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Updated: Jan 29, 2023




Open daily 10am-6pm, Friday until 9pm

Lucian Freud: New Perspectives Until 22 January 2023

Rooms 1–8

“I go to the National Gallery rather like going to a doctor for help.” So said Lucian Freud who visited the National Gallery out of hours, as a special privilege such was his standing as one of the greatest British figurative artists in living memory. Part of the excellent “Modern and Contemporary Projects” at the National Gallery this landmark exhibition falls on the centenary of the birth of Lucian Freud (1922-2011).

Left to right: Hotel Bedroom,1954; Girl with a Kitten,1947; Two Men,1987-8

Left to right: Self-portrait (Reflection), 2002; Bella,1982-3; Francis Bacon (Unfinished),1956-7


Emphasis has been placed on Lucian Freud’s personal life as a celebrity artist, his notoriety, and his birth right as grandson of psychoanalyst Sigmund Freud. Born in Berlin 1922, Freud became British as a refugee from Nazi Germany (The Refugees 1941 one of his earliest pieces comes across almost like a Mexican tableau with his dark-haired family wearing jaunty hats in yellow and orange and his mother in a high-necked taupe jersey).

However, the curator of it all, Daniel F. Herrmann, is looking for new angles, hence the title. Herrmann focusses on Freud’s style developed from 1940s surrealism to his own style in the fifties becoming one of the most important figurative painters in living history. Herrmann is keen to emphasise how Freud stood by figurative painting regardless of trends in art at the time. Although Freud’s paintings look like snapshots they are constructed and fabricated over months, as in Hotel Bedroom, 1954. He characterises the sitter; eliminates paint strokes.

Freud was taken with the Northern Renaissance aesthetic and artists like Holbein and the German painters. His work was always an artistic deliberate choice. His painting technique- layers of thin paint and gesso at the time – were laborious, meticulous. Freud’s paintings included non finito (unfinished) to show his technique, Francis Bacon (Unfinished),1956-7.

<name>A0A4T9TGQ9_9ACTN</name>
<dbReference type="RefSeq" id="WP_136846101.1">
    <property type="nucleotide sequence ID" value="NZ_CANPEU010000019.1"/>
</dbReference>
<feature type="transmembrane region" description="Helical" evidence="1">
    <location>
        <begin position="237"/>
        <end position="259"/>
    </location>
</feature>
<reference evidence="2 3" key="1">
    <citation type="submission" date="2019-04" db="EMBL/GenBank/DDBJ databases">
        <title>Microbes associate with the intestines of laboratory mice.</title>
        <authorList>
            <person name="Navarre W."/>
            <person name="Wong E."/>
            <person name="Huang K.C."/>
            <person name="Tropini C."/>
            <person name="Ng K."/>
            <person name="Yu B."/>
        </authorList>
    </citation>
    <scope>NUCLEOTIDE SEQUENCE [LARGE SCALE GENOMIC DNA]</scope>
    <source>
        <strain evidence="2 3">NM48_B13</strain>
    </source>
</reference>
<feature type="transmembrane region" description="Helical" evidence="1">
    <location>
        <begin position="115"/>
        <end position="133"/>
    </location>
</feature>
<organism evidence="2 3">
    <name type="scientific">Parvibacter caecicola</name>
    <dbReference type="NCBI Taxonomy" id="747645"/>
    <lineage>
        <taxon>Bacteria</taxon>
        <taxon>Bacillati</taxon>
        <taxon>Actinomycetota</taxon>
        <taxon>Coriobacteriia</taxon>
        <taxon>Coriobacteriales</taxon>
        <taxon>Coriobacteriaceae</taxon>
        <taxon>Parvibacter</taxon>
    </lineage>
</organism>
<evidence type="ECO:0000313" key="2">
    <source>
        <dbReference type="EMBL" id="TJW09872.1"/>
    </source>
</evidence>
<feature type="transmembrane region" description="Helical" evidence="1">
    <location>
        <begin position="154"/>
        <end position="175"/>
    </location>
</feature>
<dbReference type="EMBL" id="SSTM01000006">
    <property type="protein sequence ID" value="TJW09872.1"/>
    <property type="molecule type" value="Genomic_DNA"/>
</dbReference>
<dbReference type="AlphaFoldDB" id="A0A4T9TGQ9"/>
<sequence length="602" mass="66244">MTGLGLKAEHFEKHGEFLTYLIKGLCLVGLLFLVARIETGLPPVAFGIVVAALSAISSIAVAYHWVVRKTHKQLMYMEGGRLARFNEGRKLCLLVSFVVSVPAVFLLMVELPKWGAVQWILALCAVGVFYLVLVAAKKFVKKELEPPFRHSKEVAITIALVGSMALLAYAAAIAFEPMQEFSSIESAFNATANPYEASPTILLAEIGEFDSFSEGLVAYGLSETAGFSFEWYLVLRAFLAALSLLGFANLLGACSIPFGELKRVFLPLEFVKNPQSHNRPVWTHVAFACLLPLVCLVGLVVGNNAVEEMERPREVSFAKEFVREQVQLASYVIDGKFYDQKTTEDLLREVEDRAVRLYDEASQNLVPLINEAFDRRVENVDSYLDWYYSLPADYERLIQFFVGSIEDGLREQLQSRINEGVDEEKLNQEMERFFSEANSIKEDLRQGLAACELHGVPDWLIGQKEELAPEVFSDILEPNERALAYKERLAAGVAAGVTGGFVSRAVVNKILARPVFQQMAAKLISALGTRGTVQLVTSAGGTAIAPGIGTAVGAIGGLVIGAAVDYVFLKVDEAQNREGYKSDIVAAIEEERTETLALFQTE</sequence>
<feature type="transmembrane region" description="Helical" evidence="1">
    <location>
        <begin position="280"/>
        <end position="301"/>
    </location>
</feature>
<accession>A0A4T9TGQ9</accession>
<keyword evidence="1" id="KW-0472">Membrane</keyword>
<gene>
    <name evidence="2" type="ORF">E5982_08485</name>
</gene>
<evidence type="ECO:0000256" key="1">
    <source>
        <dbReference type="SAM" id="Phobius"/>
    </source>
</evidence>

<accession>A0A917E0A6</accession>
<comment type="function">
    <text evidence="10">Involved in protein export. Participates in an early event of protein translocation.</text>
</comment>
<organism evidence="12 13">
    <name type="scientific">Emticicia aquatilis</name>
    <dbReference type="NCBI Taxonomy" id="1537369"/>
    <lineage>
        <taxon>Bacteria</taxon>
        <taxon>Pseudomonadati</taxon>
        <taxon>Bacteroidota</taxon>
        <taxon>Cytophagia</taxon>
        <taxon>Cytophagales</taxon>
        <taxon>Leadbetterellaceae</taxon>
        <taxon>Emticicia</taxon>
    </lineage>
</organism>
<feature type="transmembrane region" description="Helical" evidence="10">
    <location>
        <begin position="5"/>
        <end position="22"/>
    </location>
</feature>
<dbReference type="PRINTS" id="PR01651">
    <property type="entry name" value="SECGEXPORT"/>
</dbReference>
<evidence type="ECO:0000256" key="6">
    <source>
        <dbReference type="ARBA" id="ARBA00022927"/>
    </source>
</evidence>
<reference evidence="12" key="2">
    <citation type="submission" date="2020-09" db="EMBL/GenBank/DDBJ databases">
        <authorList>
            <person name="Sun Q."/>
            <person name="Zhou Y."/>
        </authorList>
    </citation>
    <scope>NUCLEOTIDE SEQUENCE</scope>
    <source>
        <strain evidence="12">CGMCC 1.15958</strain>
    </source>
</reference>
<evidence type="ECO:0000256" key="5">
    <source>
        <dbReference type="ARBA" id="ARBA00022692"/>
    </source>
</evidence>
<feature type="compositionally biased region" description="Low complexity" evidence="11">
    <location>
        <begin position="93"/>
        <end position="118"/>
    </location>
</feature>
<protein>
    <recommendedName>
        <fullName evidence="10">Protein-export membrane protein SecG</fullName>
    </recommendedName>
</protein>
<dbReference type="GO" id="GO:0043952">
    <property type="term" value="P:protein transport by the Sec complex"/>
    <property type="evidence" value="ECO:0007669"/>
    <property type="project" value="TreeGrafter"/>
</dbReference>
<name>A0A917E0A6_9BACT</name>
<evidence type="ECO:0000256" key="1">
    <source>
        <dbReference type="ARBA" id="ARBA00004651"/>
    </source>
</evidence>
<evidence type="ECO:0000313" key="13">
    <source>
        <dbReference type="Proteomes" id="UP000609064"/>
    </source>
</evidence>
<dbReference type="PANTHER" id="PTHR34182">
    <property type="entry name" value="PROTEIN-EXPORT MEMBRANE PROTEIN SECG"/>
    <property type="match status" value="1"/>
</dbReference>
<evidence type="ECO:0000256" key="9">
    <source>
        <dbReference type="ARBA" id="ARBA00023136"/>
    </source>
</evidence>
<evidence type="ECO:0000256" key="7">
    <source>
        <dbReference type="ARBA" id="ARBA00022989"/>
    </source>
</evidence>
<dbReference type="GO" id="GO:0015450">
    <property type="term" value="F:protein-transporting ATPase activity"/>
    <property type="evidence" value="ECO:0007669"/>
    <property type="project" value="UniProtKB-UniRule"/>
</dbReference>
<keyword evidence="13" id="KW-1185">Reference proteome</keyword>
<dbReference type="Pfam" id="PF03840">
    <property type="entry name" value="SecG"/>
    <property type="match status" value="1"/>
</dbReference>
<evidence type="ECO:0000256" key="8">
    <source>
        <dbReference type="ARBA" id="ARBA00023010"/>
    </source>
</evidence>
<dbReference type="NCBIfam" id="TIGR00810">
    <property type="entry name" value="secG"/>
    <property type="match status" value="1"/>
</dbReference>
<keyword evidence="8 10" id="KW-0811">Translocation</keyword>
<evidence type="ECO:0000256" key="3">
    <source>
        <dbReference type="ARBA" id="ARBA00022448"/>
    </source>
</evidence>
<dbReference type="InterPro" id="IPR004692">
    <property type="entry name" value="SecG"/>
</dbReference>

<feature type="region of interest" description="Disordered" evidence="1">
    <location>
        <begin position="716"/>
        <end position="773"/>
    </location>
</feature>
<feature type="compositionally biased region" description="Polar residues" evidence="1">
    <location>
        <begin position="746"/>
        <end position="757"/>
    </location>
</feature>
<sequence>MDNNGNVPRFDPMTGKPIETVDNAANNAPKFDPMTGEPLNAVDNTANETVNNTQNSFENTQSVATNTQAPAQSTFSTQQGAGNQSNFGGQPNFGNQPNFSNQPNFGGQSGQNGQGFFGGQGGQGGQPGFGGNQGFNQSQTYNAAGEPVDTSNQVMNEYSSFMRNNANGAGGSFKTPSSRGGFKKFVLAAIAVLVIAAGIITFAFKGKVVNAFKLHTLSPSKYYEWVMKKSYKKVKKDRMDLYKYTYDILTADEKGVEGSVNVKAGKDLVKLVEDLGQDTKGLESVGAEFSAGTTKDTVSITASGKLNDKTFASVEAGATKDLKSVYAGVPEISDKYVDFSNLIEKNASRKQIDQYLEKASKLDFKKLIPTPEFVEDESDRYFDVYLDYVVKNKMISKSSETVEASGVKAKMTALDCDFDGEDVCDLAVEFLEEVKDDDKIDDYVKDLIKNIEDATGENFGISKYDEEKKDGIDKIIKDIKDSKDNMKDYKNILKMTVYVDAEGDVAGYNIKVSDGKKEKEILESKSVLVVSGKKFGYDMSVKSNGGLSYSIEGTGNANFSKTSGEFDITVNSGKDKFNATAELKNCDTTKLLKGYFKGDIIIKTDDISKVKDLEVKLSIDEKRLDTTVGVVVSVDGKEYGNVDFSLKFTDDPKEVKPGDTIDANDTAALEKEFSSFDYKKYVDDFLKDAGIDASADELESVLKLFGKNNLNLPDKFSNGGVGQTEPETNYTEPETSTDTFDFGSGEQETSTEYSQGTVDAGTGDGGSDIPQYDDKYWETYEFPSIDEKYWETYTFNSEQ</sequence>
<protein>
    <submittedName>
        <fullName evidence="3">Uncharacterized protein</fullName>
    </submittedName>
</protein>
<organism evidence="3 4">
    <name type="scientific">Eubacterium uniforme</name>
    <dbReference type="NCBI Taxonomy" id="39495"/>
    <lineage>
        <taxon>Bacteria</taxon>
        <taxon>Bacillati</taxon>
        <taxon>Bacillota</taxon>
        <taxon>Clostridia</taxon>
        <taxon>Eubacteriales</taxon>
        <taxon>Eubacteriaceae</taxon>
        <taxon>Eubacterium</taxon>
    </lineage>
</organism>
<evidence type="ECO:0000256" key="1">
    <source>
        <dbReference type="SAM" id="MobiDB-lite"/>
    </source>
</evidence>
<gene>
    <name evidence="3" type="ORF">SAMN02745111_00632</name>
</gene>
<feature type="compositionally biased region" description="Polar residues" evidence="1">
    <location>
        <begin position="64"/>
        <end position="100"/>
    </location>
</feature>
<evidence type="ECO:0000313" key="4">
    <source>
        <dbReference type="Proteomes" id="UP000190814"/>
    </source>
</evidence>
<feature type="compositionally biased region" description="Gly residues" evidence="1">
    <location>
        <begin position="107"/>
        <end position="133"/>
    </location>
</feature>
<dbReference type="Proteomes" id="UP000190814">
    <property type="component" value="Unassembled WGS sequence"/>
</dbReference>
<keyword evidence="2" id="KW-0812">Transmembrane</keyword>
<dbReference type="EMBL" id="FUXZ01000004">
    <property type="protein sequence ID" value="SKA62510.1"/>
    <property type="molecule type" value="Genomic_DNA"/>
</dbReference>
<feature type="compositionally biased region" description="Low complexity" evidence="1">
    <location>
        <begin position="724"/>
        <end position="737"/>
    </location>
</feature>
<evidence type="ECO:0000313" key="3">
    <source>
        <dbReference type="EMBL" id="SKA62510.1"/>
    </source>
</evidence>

In the first gallery at this extensive exhibition, we learn Freud was uncompromising in his dedication to painting to the point of self-proclaimed selfishness. “He rejected anything that might interfere with his independence including monogamy and his relationships of traditional roles of parenting.” In a series of portraits of his family (mostly female members), entitled “Becoming Freud” we find Girl with a Kitten,1947, in which his first wife, Kathleen "Kitty" Garman, holds a sorry looking cat in a stranglehold. There is also the aforementioned Hotel Bedroom, 1954, in which Freud, a dark shadow, poses behind his former wife Lady Caroline Blackwood – a painting which catapulted Freud as an artist from which he never looked back.

In the 1960s Freud forged his reputation as a portrait painter with a series of "Intimacy" paintings. Two Men, 1987-8 must’ve been a pioneering painting at the time showing a tender scene of two men asleep one dressed, one naked. But it was in the 1980s that Freud’s notoriety came to a head with a raft of naked portraits in which his subjects lie splayed, their genitalia exposed, their flesh bulging, sagging and puckered as if suffering from chronic eczema and varicose veins. There’s plenty of Sue Tilley, the benefits adviser, a massive woman slouched on a chaise longue in all her obese abundance.

The gallery entitled “Portraying Intimacy” accounts for the stir Freud engendered. In Bella 1982-3 his pubescent daughter lies as if paralysed, naked before the artist (her father), her face looking like she’s holding back tears. The portrait begs the question, how many teenage girls would lie naked for hours on end before their father?

Admittedly, many of his subjects look rather wretched. By the millennium, Freud turned to portraits of people in power most notably that of Queen Elizabeth II which is a surprisingly small oil (Queen Elizabeth II 2000 - 1, lent by His Majesty The King. No photography allowed). He takes no prisoners, even here, as she looks unflatteringly aged and almost masculine under a pretty crown. He turned to heavy brushstrokes now, deliberately showing old, crinkled and blotchy skin in a series of paintings of dignitaries.

In a suitably darkened side gallery, there are three portraits of his mother. His mother, Herrmann is keen to explain, studied art history with great historians. She was a super smart and formidable woman whom Freud captures after his father’s death as she aged, decayed and died. These are deeply personal, moving sketches of geriatric mortality (The Painter’s Mother Dead 1989).

@NationalGallery #CreditSuisse

Francis Bacon (Unfinished),1956-7 David Hockney, 2002 & Frank Auerbach, 1975 also featured in


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